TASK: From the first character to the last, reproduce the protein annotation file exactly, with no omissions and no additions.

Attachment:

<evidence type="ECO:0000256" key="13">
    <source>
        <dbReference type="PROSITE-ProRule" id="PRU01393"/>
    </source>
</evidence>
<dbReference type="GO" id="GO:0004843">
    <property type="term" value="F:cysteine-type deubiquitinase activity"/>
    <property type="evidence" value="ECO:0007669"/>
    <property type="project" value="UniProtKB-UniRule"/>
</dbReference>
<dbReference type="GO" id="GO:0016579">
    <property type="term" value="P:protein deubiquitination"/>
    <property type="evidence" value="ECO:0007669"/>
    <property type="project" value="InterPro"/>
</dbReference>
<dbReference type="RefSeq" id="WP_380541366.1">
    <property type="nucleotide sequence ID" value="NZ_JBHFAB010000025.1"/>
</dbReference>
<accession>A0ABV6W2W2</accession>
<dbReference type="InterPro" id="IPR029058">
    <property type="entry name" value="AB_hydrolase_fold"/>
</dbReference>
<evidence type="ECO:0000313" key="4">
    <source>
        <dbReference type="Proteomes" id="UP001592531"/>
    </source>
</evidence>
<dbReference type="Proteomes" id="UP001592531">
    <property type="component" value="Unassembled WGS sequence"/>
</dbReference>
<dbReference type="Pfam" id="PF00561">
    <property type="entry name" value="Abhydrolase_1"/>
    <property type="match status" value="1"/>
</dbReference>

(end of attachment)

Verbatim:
<evidence type="ECO:0000256" key="13">
    <source>
        <dbReference type="PROSITE-ProRule" id="PRU01393"/>
    </source>
</evidence>
<dbReference type="GO" id="GO:0004843">
    <property type="term" value="F:cysteine-type deubiquitinase activity"/>
    <property type="evidence" value="ECO:0007669"/>
    <property type="project" value="UniProtKB-UniRule"/>
</dbReference>
<dbReference type="GO" id="GO:0016579">
    <property type="term" value="P:protein deubiquitination"/>
    <property type="evidence" value="ECO:0007669"/>
    <property type="project" value="InterPro"/>
</dbReference>
<dbReference type="RefSeq" id="WP_380541366.1">
    <property type="nucleotide sequence ID" value="NZ_JBHFAB010000025.1"/>
</dbReference>
<accession>A0ABV6W2W2</accession>
<dbReference type="InterPro" id="IPR029058">
    <property type="entry name" value="AB_hydrolase_fold"/>
</dbReference>
<evidence type="ECO:0000313" key="4">
    <source>
        <dbReference type="Proteomes" id="UP001592531"/>
    </source>
</evidence>
<dbReference type="Proteomes" id="UP001592531">
    <property type="component" value="Unassembled WGS sequence"/>
</dbReference>
<dbReference type="Pfam" id="PF00561">
    <property type="entry name" value="Abhydrolase_1"/>
    <property type="match status" value="1"/>
</dbReference>